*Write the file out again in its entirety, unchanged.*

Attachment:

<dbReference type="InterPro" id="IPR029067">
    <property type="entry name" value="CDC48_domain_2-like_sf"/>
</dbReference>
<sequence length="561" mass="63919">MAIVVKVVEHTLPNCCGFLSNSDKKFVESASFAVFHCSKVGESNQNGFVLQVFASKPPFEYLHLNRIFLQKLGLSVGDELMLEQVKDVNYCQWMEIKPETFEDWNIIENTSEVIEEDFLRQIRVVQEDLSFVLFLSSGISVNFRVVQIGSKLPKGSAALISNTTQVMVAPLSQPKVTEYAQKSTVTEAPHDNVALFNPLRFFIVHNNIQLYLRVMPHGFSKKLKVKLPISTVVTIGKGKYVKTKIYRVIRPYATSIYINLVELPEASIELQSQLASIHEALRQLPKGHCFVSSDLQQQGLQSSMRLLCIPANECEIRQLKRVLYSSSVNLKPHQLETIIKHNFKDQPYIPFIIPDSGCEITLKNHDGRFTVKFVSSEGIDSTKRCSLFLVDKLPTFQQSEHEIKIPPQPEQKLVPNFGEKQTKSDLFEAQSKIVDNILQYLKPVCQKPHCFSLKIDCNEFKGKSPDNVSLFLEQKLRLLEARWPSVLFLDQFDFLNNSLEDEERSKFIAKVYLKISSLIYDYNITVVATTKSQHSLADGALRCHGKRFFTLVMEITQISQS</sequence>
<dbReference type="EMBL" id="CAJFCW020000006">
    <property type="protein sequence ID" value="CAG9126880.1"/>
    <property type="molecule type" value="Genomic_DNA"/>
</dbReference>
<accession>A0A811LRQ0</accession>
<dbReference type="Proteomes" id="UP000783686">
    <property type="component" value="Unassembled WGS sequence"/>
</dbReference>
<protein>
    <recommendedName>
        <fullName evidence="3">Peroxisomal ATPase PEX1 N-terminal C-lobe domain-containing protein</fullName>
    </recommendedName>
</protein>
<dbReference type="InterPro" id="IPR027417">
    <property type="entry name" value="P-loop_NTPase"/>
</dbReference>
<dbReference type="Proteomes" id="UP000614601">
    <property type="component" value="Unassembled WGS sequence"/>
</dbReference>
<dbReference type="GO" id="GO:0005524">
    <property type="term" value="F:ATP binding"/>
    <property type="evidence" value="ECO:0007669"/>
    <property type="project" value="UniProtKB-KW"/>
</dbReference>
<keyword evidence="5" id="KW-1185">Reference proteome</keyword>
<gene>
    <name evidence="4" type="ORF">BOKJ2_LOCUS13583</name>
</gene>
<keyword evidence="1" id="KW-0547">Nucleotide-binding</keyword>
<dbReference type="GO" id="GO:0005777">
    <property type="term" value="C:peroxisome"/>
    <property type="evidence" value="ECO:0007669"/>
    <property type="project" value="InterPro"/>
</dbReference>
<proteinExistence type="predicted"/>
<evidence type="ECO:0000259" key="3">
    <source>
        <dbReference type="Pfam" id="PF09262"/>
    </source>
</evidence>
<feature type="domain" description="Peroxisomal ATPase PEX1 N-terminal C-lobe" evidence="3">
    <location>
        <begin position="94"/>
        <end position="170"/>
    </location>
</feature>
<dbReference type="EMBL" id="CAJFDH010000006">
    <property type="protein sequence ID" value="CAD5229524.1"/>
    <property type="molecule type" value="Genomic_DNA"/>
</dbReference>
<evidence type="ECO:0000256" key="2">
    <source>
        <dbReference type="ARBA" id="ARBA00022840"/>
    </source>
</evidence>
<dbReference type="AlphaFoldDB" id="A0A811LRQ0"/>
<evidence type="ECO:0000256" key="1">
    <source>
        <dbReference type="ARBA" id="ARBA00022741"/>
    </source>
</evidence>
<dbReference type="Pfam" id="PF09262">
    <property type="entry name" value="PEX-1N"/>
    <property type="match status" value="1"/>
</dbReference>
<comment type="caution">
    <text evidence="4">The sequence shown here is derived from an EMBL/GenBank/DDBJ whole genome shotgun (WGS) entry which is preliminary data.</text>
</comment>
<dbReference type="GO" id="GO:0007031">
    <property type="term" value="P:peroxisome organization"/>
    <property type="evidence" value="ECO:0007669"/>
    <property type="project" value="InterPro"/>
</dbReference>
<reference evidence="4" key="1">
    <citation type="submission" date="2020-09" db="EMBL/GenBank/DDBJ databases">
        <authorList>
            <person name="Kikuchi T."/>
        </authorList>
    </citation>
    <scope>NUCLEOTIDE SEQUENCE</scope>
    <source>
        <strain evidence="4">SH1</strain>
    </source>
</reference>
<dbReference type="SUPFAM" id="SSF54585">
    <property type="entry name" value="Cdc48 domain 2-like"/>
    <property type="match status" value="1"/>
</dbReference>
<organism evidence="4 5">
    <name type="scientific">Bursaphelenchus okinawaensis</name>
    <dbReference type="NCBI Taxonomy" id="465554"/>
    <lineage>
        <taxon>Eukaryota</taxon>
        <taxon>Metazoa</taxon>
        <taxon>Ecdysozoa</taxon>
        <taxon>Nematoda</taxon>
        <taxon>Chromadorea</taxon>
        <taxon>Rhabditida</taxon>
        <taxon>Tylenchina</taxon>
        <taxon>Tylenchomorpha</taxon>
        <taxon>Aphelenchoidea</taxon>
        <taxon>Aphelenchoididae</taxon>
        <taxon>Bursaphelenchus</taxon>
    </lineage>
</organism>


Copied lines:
<dbReference type="InterPro" id="IPR029067">
    <property type="entry name" value="CDC48_domain_2-like_sf"/>
</dbReference>
<sequence length="561" mass="63919">MAIVVKVVEHTLPNCCGFLSNSDKKFVESASFAVFHCSKVGESNQNGFVLQVFASKPPFEYLHLNRIFLQKLGLSVGDELMLEQVKDVNYCQWMEIKPETFEDWNIIENTSEVIEEDFLRQIRVVQEDLSFVLFLSSGISVNFRVVQIGSKLPKGSAALISNTTQVMVAPLSQPKVTEYAQKSTVTEAPHDNVALFNPLRFFIVHNNIQLYLRVMPHGFSKKLKVKLPISTVVTIGKGKYVKTKIYRVIRPYATSIYINLVELPEASIELQSQLASIHEALRQLPKGHCFVSSDLQQQGLQSSMRLLCIPANECEIRQLKRVLYSSSVNLKPHQLETIIKHNFKDQPYIPFIIPDSGCEITLKNHDGRFTVKFVSSEGIDSTKRCSLFLVDKLPTFQQSEHEIKIPPQPEQKLVPNFGEKQTKSDLFEAQSKIVDNILQYLKPVCQKPHCFSLKIDCNEFKGKSPDNVSLFLEQKLRLLEARWPSVLFLDQFDFLNNSLEDEERSKFIAKVYLKISSLIYDYNITVVATTKSQHSLADGALRCHGKRFFTLVMEITQISQS</sequence>
<dbReference type="EMBL" id="CAJFCW020000006">
    <property type="protein sequence ID" value="CAG9126880.1"/>
    <property type="molecule type" value="Genomic_DNA"/>
</dbReference>
<accession>A0A811LRQ0</accession>
<dbReference type="Proteomes" id="UP000783686">
    <property type="component" value="Unassembled WGS sequence"/>
</dbReference>
<protein>
    <recommendedName>
        <fullName evidence="3">Peroxisomal ATPase PEX1 N-terminal C-lobe domain-containing protein</fullName>
    </recommendedName>
</protein>
<dbReference type="InterPro" id="IPR027417">
    <property type="entry name" value="P-loop_NTPase"/>
</dbReference>
<dbReference type="Proteomes" id="UP000614601">
    <property type="component" value="Unassembled WGS sequence"/>
</dbReference>
<dbReference type="GO" id="GO:0005524">
    <property type="term" value="F:ATP binding"/>
    <property type="evidence" value="ECO:0007669"/>
    <property type="project" value="UniProtKB-KW"/>
</dbReference>
<keyword evidence="5" id="KW-1185">Reference proteome</keyword>
<gene>
    <name evidence="4" type="ORF">BOKJ2_LOCUS13583</name>
</gene>
<keyword evidence="1" id="KW-0547">Nucleotide-binding</keyword>
<dbReference type="GO" id="GO:0005777">
    <property type="term" value="C:peroxisome"/>
    <property type="evidence" value="ECO:0007669"/>
    <property type="project" value="InterPro"/>
</dbReference>
<proteinExistence type="predicted"/>
<evidence type="ECO:0000259" key="3">
    <source>
        <dbReference type="Pfam" id="PF09262"/>
    </source>
</evidence>
<feature type="domain" description="Peroxisomal ATPase PEX1 N-terminal C-lobe" evidence="3">
    <location>
        <begin position="94"/>
        <end position="170"/>
    </location>
</feature>
<dbReference type="EMBL" id="CAJFDH010000006">
    <property type="protein sequence ID" value="CAD5229524.1"/>
    <property type="molecule type" value="Genomic_DNA"/>
</dbReference>
<evidence type="ECO:0000256" key="2">
    <source>
        <dbReference type="ARBA" id="ARBA00022840"/>
    </source>
</evidence>
<dbReference type="AlphaFoldDB" id="A0A811LRQ0"/>
<evidence type="ECO:0000256" key="1">
    <source>
        <dbReference type="ARBA" id="ARBA00022741"/>
    </source>
</evidence>
<dbReference type="Pfam" id="PF09262">
    <property type="entry name" value="PEX-1N"/>
    <property type="match status" value="1"/>
</dbReference>
<comment type="caution">
    <text evidence="4">The sequence shown here is derived from an EMBL/GenBank/DDBJ whole genome shotgun (WGS) entry which is preliminary data.</text>
</comment>
<dbReference type="GO" id="GO:0007031">
    <property type="term" value="P:peroxisome organization"/>
    <property type="evidence" value="ECO:0007669"/>
    <property type="project" value="InterPro"/>
</dbReference>
<reference evidence="4" key="1">
    <citation type="submission" date="2020-09" db="EMBL/GenBank/DDBJ databases">
        <authorList>
            <person name="Kikuchi T."/>
        </authorList>
    </citation>
    <scope>NUCLEOTIDE SEQUENCE</scope>
    <source>
        <strain evidence="4">SH1</strain>
    </source>
</reference>
<dbReference type="SUPFAM" id="SSF54585">
    <property type="entry name" value="Cdc48 domain 2-like"/>
    <property type="match status" value="1"/>
</dbReference>
<organism evidence="4 5">
    <name type="scientific">Bursaphelenchus okinawaensis</name>
    <dbReference type="NCBI Taxonomy" id="465554"/>
    <lineage>
        <taxon>Eukaryota</taxon>
        <taxon>Metazoa</taxon>
        <taxon>Ecdysozoa</taxon>
        <taxon>Nematoda</taxon>
        <taxon>Chromadorea</taxon>
        <taxon>Rhabditida</taxon>
        <taxon>Tylenchina</taxon>
        <taxon>Tylenchomorpha</taxon>
        <taxon>Aphelenchoidea</taxon>
        <taxon>Aphelenchoididae</taxon>
        <taxon>Bursaphelenchus</taxon>
    </lineage>
</organism>